Proposed amendment to gambling laws take centre stage

Gambling regulators must face the fact that prohibition of internet gambling is impossible to implement, according to a co-founder of the SA National Responsible Gambling Programme.

Professor Peter Collins told the provincial standing committee on finance, economic opportunities and tourism that, with nine provincial boards and two national ones, South Africa has the world’s most expensively regulated gambling environment, but loopholes were being exploited.

“There continues to be unregulated gambling through the internet, accompanied by advertising through a legal loophole. By contrast, incentives to good behaviour could work. All regulatory bodies should collaborate in ensuring only companies which are regulated and taxed in South Africa shall be allowed to advertise in South Africa. This will provide an advantage to regulated South African companies and encourage foreign companies, who wish to attract SA customers, to establish a business here,” said Collins.

The committee is currently considering the 19th Amendment Bill of the Western Cape Gambling and Racing Act, which on Wednesday held a virtual public hearing to hear submissions from affected stakeholders on the proposed amendments.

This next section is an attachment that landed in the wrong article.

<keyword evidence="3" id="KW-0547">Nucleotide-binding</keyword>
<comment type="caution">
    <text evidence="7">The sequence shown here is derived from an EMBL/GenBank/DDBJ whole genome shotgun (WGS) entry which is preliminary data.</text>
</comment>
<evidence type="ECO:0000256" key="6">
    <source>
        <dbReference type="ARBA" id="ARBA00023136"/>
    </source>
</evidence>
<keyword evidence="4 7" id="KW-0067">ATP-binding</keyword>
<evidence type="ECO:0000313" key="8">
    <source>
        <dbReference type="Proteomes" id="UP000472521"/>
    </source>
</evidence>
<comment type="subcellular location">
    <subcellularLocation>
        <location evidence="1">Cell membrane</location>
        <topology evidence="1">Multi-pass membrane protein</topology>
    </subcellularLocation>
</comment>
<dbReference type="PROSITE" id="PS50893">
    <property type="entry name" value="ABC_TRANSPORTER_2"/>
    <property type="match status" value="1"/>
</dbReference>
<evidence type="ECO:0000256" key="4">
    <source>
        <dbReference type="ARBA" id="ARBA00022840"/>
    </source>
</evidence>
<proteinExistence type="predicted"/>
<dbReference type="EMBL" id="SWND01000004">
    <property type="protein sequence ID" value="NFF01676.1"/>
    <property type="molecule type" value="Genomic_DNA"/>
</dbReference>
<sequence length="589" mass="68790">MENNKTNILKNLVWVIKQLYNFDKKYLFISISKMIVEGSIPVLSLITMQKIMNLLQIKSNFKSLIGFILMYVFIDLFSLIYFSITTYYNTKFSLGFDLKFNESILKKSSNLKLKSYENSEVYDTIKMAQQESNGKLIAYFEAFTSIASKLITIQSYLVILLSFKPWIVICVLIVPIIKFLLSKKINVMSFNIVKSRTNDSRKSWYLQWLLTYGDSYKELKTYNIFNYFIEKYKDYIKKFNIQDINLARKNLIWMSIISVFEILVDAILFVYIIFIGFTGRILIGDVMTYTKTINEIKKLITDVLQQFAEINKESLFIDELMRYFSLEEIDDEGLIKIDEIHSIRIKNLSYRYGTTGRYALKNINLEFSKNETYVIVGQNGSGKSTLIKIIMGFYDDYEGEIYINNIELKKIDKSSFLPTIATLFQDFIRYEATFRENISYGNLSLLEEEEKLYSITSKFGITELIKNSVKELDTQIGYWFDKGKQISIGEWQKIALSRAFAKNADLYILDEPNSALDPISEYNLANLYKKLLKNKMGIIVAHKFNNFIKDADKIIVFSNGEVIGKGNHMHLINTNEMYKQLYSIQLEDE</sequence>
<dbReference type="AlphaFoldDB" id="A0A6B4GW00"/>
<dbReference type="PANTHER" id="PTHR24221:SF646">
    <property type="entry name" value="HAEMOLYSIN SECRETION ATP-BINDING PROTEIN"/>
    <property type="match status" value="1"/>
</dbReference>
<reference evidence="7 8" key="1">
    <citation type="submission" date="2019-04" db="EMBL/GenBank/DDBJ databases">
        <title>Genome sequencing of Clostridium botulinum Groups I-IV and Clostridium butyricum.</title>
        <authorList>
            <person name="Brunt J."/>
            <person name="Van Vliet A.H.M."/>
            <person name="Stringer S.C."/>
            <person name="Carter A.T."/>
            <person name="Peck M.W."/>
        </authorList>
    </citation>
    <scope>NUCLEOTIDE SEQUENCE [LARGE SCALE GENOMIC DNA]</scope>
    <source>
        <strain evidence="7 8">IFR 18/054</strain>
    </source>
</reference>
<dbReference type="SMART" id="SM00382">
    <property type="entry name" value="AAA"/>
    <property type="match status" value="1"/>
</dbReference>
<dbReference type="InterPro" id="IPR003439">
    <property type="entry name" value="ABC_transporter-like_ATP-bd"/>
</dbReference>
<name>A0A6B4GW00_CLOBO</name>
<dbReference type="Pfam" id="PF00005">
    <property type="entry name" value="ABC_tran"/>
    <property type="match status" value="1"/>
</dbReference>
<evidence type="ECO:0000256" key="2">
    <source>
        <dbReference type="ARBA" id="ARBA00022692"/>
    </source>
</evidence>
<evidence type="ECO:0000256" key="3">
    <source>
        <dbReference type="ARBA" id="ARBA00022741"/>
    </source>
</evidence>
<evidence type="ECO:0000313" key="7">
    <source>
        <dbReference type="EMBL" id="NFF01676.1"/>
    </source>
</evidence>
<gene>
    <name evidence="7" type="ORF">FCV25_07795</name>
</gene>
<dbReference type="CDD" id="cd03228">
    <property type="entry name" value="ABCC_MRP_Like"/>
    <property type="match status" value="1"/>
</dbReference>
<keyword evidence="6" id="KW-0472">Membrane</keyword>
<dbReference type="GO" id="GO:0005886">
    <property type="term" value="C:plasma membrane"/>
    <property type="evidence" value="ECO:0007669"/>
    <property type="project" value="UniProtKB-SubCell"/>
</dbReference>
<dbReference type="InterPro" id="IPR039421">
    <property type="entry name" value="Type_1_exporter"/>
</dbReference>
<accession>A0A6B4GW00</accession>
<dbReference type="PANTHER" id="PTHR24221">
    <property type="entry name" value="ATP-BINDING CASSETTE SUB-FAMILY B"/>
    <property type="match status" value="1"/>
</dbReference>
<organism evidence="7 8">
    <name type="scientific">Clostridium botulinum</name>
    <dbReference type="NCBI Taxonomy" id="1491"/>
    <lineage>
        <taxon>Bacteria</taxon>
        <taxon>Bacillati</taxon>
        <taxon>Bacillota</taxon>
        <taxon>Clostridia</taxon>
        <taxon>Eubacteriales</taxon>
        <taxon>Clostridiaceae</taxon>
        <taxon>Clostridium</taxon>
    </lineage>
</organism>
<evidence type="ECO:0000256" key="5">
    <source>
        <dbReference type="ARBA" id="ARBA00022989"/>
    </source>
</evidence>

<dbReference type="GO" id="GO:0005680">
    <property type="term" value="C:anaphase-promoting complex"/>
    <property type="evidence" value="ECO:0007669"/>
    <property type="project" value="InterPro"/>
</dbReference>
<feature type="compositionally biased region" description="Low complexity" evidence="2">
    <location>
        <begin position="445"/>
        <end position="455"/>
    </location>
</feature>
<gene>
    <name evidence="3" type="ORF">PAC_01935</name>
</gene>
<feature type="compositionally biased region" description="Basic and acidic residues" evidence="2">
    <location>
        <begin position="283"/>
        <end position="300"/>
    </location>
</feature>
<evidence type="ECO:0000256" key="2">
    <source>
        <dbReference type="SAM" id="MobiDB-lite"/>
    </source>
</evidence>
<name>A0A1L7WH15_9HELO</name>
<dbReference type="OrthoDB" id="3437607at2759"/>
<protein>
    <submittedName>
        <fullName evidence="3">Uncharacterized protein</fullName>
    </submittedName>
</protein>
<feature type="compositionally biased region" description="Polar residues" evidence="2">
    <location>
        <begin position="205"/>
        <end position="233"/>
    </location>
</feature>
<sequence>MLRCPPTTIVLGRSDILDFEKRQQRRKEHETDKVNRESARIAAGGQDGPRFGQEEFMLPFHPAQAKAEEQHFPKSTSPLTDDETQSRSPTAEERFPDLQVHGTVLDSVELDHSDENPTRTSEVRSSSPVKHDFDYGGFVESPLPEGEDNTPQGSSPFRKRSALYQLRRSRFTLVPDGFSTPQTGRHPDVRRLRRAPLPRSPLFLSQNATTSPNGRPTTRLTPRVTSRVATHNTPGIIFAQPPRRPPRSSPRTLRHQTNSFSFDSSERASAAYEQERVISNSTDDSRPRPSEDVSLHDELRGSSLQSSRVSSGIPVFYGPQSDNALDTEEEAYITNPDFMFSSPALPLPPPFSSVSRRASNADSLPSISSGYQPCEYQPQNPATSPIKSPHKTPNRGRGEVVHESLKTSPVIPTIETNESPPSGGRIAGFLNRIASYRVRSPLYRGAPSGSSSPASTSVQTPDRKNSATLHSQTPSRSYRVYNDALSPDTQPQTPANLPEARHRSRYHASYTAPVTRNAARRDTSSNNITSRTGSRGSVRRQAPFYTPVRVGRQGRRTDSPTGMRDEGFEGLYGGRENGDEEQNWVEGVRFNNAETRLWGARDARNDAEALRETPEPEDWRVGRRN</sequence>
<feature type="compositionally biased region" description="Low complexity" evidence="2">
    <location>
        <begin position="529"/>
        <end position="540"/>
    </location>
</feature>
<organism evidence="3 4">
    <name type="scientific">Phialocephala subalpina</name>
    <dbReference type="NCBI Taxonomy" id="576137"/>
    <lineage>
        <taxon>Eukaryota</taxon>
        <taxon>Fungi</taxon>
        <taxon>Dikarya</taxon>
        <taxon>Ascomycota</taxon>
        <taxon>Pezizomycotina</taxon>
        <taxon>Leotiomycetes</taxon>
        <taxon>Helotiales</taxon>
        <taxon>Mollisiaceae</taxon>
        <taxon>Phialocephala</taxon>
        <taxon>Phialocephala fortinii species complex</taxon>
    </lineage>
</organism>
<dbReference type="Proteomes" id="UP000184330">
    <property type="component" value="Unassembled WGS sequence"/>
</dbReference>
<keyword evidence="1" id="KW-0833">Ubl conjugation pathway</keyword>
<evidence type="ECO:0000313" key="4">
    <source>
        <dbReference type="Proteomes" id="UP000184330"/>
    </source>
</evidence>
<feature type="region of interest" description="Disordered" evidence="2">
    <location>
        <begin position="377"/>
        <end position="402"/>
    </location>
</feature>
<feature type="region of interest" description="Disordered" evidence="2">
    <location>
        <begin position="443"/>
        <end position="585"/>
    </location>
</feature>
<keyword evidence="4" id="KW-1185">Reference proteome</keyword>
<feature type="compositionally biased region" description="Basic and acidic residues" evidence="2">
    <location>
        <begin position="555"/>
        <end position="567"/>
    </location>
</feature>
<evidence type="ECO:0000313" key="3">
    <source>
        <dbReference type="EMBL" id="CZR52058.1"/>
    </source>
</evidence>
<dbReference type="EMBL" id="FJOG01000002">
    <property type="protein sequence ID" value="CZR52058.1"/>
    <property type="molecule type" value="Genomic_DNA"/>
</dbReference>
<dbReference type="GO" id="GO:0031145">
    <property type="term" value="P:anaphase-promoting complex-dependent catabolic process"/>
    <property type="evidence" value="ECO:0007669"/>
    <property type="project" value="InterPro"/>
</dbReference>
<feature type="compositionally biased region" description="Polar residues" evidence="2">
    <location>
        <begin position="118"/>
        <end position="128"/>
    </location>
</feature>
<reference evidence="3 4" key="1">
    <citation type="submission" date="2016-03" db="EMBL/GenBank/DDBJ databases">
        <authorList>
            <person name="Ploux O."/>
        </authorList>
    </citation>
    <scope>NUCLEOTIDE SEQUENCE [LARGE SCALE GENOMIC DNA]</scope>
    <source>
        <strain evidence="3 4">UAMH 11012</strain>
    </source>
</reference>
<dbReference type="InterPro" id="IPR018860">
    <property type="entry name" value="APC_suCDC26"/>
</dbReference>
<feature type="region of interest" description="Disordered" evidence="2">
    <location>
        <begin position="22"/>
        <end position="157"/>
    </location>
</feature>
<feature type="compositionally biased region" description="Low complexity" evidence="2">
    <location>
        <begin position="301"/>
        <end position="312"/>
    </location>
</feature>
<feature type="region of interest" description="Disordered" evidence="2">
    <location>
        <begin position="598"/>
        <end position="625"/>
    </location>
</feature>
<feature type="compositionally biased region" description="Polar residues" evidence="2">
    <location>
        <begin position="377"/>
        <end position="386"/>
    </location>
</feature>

Members of the Western Cape Gambling and Racing Board want their terms of office extended to three years instead of the current one, to enable them to “add the most value to the board.”

The board’s legal service manager Yvonne Skepu put the board’s case to the standing committee on finance, economic opportunities and tourism, which is currently considering the 19th Amendment Bill of the Western Cape Gambling and Racing Act, 1996.

“An extension of three years is preferred, as the gambling industry is fairly specialised and it takes new board members about two years to get to grips with the industry and the legal landscape. This also allows for continuity on the board and the expiry terms of board members can be staggered to retain institutional memory,” said Skepu.

The chief director of public policy services at the provincial treasury, Anthony Phillips, said the department backs the passage of the amendments which will provide that certain fees are to be paid to the board instead of into the Provincial Revenue Fund, as this will promote the board’s self sufficiency.

“The benefits of a regulated gambling industry accrue to the citizens of the Western Cape, the industry and the provincial fiscus, by helping to protect punters from unscrupulous illegal gambling sites, protect the market share of legal gambling sites, support innovation at the board, and to protect the gambling tax revenue for the province,” said Philips.


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